March 9, 2013

Editor’s Note


While reading the poem Picnic at Rush, 1954 by Éamon Mag Uidhir published in this issue, I was transported back to even more bitter and shocking experience that I had a few years ago. I was standing in front of a stationery shop. Meanwhile, a small kid ran across the road, shrilling like a peculiar siren. He was being chased, as if he were a mouse, in a game by his sister and friends. His mother was busy in the shop, dusting the shelves and keeping the stationery in their proper order. And not to forget, she had a baby on her back, too. And she was madly yelling at her daughter for not helping her in the shop. I turned towards her and asked, unable to keep my qualm unexpressed, ‘How careless you people are who even let your kids play hide-and-seek by this heavily trafficked road side?’ Before she could answer my question, there occurred something really terrible. The boy was hit in the legs by a howling motorbike that came rushing. The rider was only a reckless teenager who was thrown off to the narrow footpath and got seriously injured.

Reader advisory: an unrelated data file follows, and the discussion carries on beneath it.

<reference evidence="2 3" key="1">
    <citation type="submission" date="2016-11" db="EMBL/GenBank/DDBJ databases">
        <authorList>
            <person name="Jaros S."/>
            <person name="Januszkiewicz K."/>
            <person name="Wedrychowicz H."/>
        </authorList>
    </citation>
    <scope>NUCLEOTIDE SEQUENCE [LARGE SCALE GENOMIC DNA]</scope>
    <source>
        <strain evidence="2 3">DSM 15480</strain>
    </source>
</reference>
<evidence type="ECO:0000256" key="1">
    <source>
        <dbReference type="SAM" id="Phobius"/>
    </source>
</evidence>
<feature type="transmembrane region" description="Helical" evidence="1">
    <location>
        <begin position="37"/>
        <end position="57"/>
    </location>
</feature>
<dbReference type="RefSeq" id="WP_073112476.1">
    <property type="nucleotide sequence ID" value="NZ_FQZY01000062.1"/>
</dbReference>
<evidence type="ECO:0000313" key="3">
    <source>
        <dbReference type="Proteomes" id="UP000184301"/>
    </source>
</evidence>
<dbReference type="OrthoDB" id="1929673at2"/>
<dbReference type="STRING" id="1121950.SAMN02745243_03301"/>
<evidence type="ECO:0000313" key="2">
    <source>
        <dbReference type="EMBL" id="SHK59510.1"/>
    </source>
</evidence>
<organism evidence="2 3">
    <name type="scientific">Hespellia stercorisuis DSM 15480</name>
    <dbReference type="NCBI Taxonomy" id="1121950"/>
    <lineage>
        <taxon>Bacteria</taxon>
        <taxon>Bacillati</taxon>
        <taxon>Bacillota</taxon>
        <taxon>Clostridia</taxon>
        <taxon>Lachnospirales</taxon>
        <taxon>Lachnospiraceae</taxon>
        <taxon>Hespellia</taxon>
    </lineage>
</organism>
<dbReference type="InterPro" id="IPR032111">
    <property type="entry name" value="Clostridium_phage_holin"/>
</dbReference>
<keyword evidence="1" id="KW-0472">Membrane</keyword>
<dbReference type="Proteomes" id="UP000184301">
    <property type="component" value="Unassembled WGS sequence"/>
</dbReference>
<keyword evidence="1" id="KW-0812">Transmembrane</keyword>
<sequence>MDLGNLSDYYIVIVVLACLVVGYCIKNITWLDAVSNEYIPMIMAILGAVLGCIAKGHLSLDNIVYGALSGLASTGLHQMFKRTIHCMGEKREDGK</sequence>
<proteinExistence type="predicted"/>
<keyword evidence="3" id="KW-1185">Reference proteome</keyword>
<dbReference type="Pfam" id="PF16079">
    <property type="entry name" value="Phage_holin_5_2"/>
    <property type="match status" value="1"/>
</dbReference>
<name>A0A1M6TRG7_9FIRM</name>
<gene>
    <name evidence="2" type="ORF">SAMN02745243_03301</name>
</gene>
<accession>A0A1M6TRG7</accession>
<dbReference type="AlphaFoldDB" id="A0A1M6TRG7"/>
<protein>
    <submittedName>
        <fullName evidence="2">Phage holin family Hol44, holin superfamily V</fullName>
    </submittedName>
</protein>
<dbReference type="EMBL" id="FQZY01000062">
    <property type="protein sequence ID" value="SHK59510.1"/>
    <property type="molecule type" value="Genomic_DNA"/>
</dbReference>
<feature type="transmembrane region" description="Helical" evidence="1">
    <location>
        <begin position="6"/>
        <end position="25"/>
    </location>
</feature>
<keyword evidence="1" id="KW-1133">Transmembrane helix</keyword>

In Asian way of life, particularly in Nepal and India, children are generally not given proper attention which they are in need of. In most social visits, parents get so engrossed in their gossips that they often forget to make sure where their kids are and what they are doing. I have seen kids fighting over food or toys in such situations, and have heard about accidents also. Equally questionable is the fact that most parents or grandparents create illusions of hauguji (phantom figure, for example, of ghosts or of witches) in young minds. Do we need to have a kid’s ken for us to know how our kids feel or what they want?
With that question for all of us to ponder upon, I welcome you all, the readers of Misty Mountain, to this small collection of sweet and sour memoirs in poetry. I also thank all the contributors.
Happy reading!
Haris Adhikari

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